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Supporting progress in reading
Joe is a Year 7 student in a large academy in Birmingham. His reports from primary school comment on his enjoyment and ability in mathematics as well as showing that he was performing at the expected level for his age across the board. The changing academic demands of secondary school, however, have revealed some weaknesses in his classes and Joe’s teachers have commented that he finds the social life at school to be a challenge.
The MidYIS Individual Student Record (ISR) displays Joe’s baseline standardised scores and a breakdown of Vocabulary, Mathematics, Nonverbal and Skills scores.
What do Joe’s MidYIS scores show?
Joe’s MidYIS scores show that, relative to his Maths score and national averages, he has underperformed in both the Vocabulary and Skills sections of the assessment. This may mean that Joe is currently unlikely to have the necessary communication skills to fulfil his academic potential, as indicated by the other assessment component scores. Joe may experience additional challenges working accurately in timed conditions, as indicated by his low Skills score.
Students with a combination of low vocabulary and skills abilities can sometimes produce excellent homework but find completing tasks in class more demanding.
Low Vocabulary scores
These kinds of Vocabulary scores are typically seen in pupils where English is an additional language, or pupils who are from more deprived areas, or both.
However, able pupils with English as an additional language, and hence a depressed Vocabulary score, should be able to demonstrate a truer measure of their ability through the Maths and Non-verbal section scores.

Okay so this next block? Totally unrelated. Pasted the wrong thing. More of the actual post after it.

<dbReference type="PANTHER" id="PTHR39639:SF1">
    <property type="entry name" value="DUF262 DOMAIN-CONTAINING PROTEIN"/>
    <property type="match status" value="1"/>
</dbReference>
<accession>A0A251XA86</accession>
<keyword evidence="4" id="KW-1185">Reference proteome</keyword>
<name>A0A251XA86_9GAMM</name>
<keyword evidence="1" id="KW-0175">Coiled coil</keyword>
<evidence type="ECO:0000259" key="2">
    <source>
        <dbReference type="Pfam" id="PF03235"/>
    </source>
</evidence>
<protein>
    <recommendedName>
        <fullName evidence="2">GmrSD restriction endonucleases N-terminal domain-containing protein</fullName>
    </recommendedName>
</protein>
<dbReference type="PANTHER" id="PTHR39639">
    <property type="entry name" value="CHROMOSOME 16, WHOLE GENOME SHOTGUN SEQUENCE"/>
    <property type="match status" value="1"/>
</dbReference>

Joe’s low Vocabulary scores indicate that he may not be familiar with commonly used words or phrases that are used in his classes. Consequently, he may not have the skills necessary to communicate effectively and this may well impact on his learning and subsequent achievement across the curriculum.
Looking at the detail
When looking at the MidYIS scores, it is important that teachers are able to look in detail at the breakdown of section scores. For example, Joe’s scores in the Skills section reveal tell-tale insights into his developing abilities.
The Skills assessment is made up of two sections: Proofreading and Perceptual speed and accuracy, which are designed to measure fluency and speed. They rely on a pupil’s scanning and skimming skills; skills that are desirable in examination situations.
|Proofreading||Perceptual speed and accuracy|
|Standardised Score||Band||Standardised Score||Band|
If Joe is experiencing difficulties with proofreading, as his scores suggest, when working in timed or examination conditions, he will be unable to check his answers effectively, or he may even misread questions.
How can Joe’s school help him?
While it is likely that Joe’s vocabulary will improve through the natural course of events, it is useful to remember that vocabulary and proofreading skills may impact on all areas of learning across the curriculum. Therefore, Joe would benefit if his school were able to take positive action to improve his vocabulary by a wide range of enrichment and extra-curricular experiences, such as mentoring activities, debates and cultural visits, as well as through in-class support such as:
Discussion groups are good ways of widening the use of vocabulary but care must be taken in organising the groupings so that pupils with low vocabulary scores do not congregate in the same groups.
Glossaries may help as technical words and everyday words with different meanings cause the most problems. It would be a good idea if Joe could make his own glossaries as this is more likely to ensure he understands and remembers.
Peer tutoring and mutual support are helpful as they provide a collaborative and cooperative approach.
Focused attention on improving proofreading skills and examination technique.